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A Bavarian Appreciation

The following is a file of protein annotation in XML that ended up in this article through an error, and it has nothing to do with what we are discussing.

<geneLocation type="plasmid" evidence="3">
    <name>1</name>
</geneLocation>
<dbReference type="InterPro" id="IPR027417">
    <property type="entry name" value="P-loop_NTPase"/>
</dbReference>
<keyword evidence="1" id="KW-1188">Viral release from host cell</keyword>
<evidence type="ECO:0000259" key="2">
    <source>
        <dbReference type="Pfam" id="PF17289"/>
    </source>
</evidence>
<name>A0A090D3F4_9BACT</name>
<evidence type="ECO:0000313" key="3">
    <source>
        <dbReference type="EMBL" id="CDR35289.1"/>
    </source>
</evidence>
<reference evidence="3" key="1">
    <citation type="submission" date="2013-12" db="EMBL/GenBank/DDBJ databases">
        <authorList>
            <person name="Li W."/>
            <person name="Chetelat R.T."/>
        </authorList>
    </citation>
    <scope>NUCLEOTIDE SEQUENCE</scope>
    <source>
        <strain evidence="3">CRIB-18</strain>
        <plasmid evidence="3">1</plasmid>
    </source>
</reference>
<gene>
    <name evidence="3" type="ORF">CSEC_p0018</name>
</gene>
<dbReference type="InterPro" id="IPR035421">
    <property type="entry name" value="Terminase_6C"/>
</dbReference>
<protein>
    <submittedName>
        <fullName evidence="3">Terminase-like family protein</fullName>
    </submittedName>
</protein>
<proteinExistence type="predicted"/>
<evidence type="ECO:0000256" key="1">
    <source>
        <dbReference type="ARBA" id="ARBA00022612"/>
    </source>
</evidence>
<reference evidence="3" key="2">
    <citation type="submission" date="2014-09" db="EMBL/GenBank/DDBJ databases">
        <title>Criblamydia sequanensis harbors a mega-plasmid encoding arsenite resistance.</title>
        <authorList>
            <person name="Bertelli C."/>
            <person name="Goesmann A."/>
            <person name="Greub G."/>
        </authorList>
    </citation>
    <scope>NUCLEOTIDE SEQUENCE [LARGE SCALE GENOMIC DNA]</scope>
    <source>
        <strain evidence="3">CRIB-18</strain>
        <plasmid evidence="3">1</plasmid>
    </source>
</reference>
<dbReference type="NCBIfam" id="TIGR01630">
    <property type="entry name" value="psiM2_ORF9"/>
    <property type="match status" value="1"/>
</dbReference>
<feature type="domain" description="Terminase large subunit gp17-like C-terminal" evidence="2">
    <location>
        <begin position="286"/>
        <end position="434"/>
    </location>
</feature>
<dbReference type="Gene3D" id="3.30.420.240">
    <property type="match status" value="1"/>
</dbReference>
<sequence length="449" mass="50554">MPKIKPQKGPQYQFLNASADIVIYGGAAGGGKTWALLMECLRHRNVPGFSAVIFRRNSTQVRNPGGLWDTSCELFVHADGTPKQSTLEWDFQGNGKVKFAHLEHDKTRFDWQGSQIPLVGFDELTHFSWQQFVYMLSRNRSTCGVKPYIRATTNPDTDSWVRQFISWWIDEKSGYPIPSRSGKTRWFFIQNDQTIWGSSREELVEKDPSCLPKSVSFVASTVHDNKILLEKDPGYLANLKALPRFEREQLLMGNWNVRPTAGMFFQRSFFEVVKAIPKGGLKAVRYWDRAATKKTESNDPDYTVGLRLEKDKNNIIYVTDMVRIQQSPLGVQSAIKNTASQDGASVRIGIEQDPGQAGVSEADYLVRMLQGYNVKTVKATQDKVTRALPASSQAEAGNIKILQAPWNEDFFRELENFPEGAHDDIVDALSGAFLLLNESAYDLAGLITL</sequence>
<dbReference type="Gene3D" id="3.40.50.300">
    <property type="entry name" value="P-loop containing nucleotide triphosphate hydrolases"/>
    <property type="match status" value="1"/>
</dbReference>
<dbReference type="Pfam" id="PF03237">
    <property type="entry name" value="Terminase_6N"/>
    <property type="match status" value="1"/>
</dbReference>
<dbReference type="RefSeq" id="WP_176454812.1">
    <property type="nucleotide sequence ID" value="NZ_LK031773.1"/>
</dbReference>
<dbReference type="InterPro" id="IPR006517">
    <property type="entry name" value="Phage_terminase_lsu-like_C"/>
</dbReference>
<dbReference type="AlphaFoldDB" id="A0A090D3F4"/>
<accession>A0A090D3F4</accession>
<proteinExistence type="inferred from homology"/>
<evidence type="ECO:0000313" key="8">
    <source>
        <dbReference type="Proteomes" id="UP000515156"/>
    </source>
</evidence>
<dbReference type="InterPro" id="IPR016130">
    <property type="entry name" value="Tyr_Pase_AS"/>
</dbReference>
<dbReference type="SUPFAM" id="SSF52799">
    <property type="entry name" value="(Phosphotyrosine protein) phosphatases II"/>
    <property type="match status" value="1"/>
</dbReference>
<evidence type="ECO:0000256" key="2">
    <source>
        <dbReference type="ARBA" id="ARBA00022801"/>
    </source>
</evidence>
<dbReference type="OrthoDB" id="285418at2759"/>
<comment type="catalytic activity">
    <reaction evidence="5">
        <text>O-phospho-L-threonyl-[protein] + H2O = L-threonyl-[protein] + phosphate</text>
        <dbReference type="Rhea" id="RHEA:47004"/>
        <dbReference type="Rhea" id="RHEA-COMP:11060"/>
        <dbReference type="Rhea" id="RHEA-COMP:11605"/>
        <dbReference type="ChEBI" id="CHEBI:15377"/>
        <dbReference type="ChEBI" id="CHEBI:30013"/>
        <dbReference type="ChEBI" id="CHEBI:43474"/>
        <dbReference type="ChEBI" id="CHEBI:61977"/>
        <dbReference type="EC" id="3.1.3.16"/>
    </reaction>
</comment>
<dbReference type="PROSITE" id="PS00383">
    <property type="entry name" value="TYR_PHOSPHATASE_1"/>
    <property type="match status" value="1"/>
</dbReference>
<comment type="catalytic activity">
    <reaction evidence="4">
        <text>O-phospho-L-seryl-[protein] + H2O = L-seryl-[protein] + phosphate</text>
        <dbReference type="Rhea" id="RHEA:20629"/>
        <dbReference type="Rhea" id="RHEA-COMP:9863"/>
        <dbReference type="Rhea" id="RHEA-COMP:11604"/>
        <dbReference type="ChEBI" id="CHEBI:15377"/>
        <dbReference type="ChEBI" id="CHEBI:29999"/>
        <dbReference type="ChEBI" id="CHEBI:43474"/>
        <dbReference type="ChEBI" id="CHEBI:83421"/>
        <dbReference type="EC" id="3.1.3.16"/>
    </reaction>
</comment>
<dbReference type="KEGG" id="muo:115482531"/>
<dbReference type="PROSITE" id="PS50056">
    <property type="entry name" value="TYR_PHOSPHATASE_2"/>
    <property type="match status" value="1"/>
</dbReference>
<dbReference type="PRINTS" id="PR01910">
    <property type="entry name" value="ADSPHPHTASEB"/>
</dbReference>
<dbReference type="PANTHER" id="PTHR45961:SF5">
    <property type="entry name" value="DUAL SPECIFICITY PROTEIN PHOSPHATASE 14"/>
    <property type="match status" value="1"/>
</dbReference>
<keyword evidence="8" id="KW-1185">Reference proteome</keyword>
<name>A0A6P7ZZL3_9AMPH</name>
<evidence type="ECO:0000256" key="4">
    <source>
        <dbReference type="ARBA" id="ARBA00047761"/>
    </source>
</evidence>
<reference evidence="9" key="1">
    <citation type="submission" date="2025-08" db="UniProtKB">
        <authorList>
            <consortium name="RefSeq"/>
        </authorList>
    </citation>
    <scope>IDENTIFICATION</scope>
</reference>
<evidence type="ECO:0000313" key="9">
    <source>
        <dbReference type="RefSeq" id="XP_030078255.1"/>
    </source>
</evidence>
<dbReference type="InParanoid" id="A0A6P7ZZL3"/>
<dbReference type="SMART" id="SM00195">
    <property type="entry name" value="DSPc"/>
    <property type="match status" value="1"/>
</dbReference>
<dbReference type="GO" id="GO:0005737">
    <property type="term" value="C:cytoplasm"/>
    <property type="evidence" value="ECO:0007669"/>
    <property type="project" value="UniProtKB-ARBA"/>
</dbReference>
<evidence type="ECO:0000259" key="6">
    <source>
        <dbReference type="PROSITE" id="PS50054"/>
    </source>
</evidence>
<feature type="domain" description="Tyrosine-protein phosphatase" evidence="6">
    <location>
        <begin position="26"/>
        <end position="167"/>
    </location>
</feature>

The winter weather with its pewter gray sky hung oppressively cold. Feathery snowflakes rode down on wind that burned my cheeks with its frosty kiss. My friend Thomas and I pushed our way through the heavy wooden door into the Haufbrau Haus, one of the most famous beer halls in the city of Munich. Inside the big room with its tan colored columns and walls, ornate vaulted ceilings, and hanging antique metal lamps; people sat on benches at long wooden tables eating, smoking, and talking. In the middle of the room, a band of men dressed in Bavarian clothing played brass instruments as they pumped the area with the “um pa pa” that is a musical expression of this part of Germany. The aroma of cooking onions and the essence of brew mingled together though out the room in a symphony of smells. I was in Germany for my annual visit and arranged to spend a day with my German buddy, Thomas. He lives in Munich (the one time capital of the state of Bavaria) and claims to know the city like the back of his hand. I like to experience the culture of a place through its food. Knowing this my friend thought it a good idea to visit the Hof Brau Haus, which he told me, is owned by the city. They serve all kinds of beer and food which represents part of the ethnicity of this district in Germany. We sat at one of the rows of long tables that edged the wall as we came in the hall. Thomas ordered a Weiss Bier, (wheat beer) for us. Two of my favorite German foods are Leber Knödel soup (liver noodle soup) and Wiener Schnitzel. Thomas, showing off some of his American slang, promised me I could “sink my teeth” into both of my favorites at the Hofbrau Haus. {Beer hall pic) Nearly every seat was taken. The loud brass music and all the people talking at the same time made it difficult to hear. But the atmosphere and the warmth of the room with its offerings of food and drink, music and camaraderie attracted people and made a nice contrast to the cold day outside. This was Gemütlichkeit (coziness) in the real sense of the German expression. A bouncer stood near the door just in the case someone got drunk and started enjoying himself too much. Teasingly, I told Thomas I wasn’t interested in being thrown out by this muscle man and he should try to be a “good boy”. Our beers came. After all, we were in one of the public houses in a city that is famous for its beer and we, of course, needed to have a sample. The golden liquid filled huge liter glasses with a handle on the side that dropped from the top to the bottom. A guest slipped their hand between the handle and the stein itself. Even at that, the drinker still wrapped their hand around the drinking container. That grip acted as a sort of extra insurance needed to get the heavy mug up to ones mouth. Thomas pointed out that regulars who come to the beer hall had reserved pewter tankards with their name engraved on it. They were kept in a special area of the hall under lock and key. We ordered food and then sat back to look around the room. I enjoyed the painted vaulted ceiling and listening to the German band playing songs like “Der Alte Peter”, and “Münchner Schäfflertanz” which I had learned over the years during my visits in Germany. ceiling pic My Leber Knödel soup came. The soup of beef broth with its big round dumpling made from liver and bread crumbs tasted wonderful. My Schnitzel, done in a local style, was a very slim piece of pork, dipped in a batter of egg and dried bread crumbs and fried to a golden color. Thomas had said that I wouldn’t be able to tell the difference between the Munich style Schnitzel, and the Wiener Schnitzel which is made from veal, and cooked in the famous Viennese style. He was right, I couldn’t. Thomas ordered a roasted pork fillet with a Knödel (a specially made bread ball) covered with gravy and a small salad. His meal looked good. In fact, I haven’t tasted anything in Germany I don’t like; and it is difficult to say which dish is my favorite. Thomas et al Next to Thomas sat a curly blonde haired woman with her boy friend. Soon the band played a special song, the woman grabbed Thomas’ arm and the three started rocking back and fourth. Everyone in the beer hall was rocking. This is a custom called schunkeln. I took a couple of photos as the group rocked back and forth to the music. It was really fun for me and in a way I was glad I didn’t have to schunkel. Thomas seemed really shy and I could tell by the expression on his face he was nervous. After lunch we continued to sip our beers. A man passed by our table with a large open box of Ausgezogene. They are a pastry about three inches in diameter, a half inch thick, and are sort of doughnut like. They look light and airy and are covered on top with powdered sugar. I wanted to try one since they are another Bavarian tradition. Thomas bought two of them for us. Later on, Thomas decided we should order dessert. He ordered ice cream and I had a Bavarian Dampfnudel – a big ball of sugared bread-like material that had Vanille Sosse over it. In a few hours, Thomas and I were again walking the snowy streets of Munich. The cold was bone chilling. As I walked along, I thought about the afternoon. I’d eaten authentic Bavarian food, listened to a brass band play traditional Bavarian music, and sat in the warmth of a huge beer hall that had paintings and decorations which have been on the walls for perhaps hundreds of years. I pulled my collar up to protect my face from the wintry wind and reflected that if this was a typical afternoon in Bavaria I was going to put on weight.

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